You are right. They are oxidized Alpha Acids called Humulinones that I was referring to that Scott Janish wrote about in his blog post on increased bitterness from dry hopping.
     
  11. suregork

    suregork Initiate (61) Feb 25, 2011 Finland

    You are correct that dry hopping doesn't add any significant amounts of iso alpha acids, but dry hopping can actually add to the IBU. This is one of the problems with the IBU measurement, since any components in the beer matrix that can be extracted in iso-octane and absorb at 275nm will add to the IBU. These components include humulinones and hulupones (oxidized alpha and beta acids), which can be transferred to the beer from dry hopping. These do have a perceived bitterness as well, but not to the same extent as iso-alpha acids if I've understood correctly. So dry hopping can in fact add to both the IBU and the perceived bitterness, despite not adding any iso alpha acids to the beer. The Shellhammer lab at OSU are doing a lot of research on this at the moment, and if there is anyone interested I can send slides from a presentation Tom held on the subject at the EBC conference last year in Porto.
     
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  12. VikeMan

    VikeMan Poo-Bah (1,948) Jul 12, 2009 Pennsylvania
    Society

    It's semantics, but I would say they are adding to the measured IBUs. If one accepts the definition of the IBU as a function of the concentration of iso-α acids, then those other compounds are adding to the measurement error, not the actual IBUs. The problem is, we have a definition of a theoretically measurable quantity as an approximation for a subjective experience (bitterness)...and then the most commonly used measurement protocol (spectrophotometric) doesn't really measure what it was originally (in concept) intended to measure without picking up other compounds. Its pioneers were aware of this, and the resulting formula (which determines the IBUs from the measurement) was a compromise that assumes a proportional level of noise.

    Also, there's HPLC, which does not have the problems you alluded to. It's expensive, but it seems to me its measurements (of all the applicable compounds, with their varying subjective bitterness contributions) could be used to build a formula that corresponds more closely (and more often) to bitterness perception.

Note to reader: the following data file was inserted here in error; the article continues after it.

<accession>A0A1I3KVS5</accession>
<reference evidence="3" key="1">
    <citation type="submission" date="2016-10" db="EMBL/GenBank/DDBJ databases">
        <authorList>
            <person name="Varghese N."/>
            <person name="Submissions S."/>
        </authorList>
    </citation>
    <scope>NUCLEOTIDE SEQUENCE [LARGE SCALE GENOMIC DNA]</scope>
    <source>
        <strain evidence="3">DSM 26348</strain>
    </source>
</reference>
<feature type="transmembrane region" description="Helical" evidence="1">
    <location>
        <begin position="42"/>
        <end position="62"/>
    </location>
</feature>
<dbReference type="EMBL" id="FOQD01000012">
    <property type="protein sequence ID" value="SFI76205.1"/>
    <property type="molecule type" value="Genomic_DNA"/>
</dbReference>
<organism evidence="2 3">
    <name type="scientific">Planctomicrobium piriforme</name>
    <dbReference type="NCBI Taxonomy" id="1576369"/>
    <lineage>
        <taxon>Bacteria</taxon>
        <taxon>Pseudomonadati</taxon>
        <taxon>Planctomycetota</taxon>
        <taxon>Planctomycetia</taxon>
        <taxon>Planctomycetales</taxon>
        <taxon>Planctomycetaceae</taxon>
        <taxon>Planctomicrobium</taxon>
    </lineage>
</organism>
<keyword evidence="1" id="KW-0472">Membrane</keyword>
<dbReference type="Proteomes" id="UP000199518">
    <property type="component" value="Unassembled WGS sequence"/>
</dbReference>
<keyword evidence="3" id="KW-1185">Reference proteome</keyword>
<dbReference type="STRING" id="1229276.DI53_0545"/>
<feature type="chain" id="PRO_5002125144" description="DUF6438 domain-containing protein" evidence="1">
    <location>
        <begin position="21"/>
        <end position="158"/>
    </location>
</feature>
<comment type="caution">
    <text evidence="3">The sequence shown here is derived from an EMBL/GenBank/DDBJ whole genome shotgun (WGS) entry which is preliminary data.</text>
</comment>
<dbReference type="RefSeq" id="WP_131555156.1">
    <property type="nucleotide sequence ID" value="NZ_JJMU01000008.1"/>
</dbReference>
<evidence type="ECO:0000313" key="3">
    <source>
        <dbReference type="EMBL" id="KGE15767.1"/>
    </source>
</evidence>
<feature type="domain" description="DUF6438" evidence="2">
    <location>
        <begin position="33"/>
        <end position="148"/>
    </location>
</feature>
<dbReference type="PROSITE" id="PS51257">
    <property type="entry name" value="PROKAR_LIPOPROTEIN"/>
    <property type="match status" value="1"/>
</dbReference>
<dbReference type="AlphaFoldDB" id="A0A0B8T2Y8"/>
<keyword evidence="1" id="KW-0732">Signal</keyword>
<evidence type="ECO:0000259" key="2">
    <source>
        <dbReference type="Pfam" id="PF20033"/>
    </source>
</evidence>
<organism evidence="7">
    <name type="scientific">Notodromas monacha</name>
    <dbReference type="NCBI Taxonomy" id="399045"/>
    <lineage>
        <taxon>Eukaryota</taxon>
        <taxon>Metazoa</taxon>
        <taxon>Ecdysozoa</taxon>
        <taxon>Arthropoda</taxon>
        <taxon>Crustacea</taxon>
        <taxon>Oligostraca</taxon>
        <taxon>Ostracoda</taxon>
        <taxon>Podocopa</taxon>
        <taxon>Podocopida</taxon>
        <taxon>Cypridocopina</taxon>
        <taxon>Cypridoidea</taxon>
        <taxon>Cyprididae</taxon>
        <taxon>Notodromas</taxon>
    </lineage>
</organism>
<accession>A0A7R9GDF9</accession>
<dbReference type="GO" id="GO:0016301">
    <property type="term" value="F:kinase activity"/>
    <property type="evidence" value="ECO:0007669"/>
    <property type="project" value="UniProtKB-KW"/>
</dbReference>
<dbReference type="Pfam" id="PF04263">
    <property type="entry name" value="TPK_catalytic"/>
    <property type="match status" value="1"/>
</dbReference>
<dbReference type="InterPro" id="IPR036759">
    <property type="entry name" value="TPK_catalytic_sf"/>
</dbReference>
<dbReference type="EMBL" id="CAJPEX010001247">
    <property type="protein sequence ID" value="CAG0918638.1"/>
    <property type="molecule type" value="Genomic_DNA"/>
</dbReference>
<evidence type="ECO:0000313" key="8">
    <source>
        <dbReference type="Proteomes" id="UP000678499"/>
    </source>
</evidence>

And then there's CCD.

    BTW, from your first two posts here, I'm going to go out on a limb and guess you lean toward the technical aspects of brewing. :slight_smile:
     
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  13. suregork

    suregork Initiate (61) Feb 25, 2011 Finland

    I agree. I guess my points were that dry hopping can add to the perceived bitterness, it does affect the measured IBU (but not the iso-alpha acid concentration), and that a measured IBU value in itself doesn't necessarily (reliably) tell anything about the iso-alpha acid concentration.

    Anyways, I extracted some interesting slides from the presentation by Tom Shellhammer (EBC 2015) I mentioned in the previous post in case anyone is interested:

    A commercial dry-hopped red ale. Measured IBU 62.5, but iso-alpha acid concentration only 21.6 ppm. Oxidized alpha and beta acids contribute for 2/3 of the (measured) IBU value.
    [​IMG]
    How bitter are the oxidized alpha and beta acids then? Using a sensory panel and spiked unhopped lager, they determined that hulupone is approximately 84% as bitter and humulinone is approximately 66% as bitter as isohumulone.
    [​IMG]
    [​IMG]
    What this means for the beer is that approximately 50% of the perceived bitterness is actually from oxidized alpha acids rather than iso-alpha acids. What these graphs don't tell of course is what were the concentrations prior to dry hopping. But from this recent study (http://www.mbaa.com/publications/tq/tqPastIssues/2016/Pages/TQ-53-1-0227-01.aspx) it seems that dry hopping it the main source for humulinones (and interestingly iso-alpha acid concentrations decrease during dry hopping!).
    [​IMG]

    You are correct in that I like the technical aspects of brewing :slight_smile: While I enjoy homebrewing, I also work as a research scientist at the brewing laboratory at VTT in Finland (I'm currently working on brewing yeast strain development but have also been researching diacetyl formation and removal in recent years).
     
  14. VikeMan

    VikeMan Poo-Bah (1,948) Jul 12, 2009 Pennsylvania
    Society

    ^^^ Cool data.
     
  15. drink1121

    drink1121 Aspirant (249) Mar 23, 2009 California
    Trader

    @MmmmmmBeer123 wait 4 days and then take a sample each day for the ensuing 3 days. This will be one week after you got the "off" flavor and my guess is that it will taste better each day. I have dry hopped with two 6ounce doses for the same length ad you before and got a somewhat similar tasted. after a week in the keg, it finally mellowed out and the beer was the best I have ever brewed.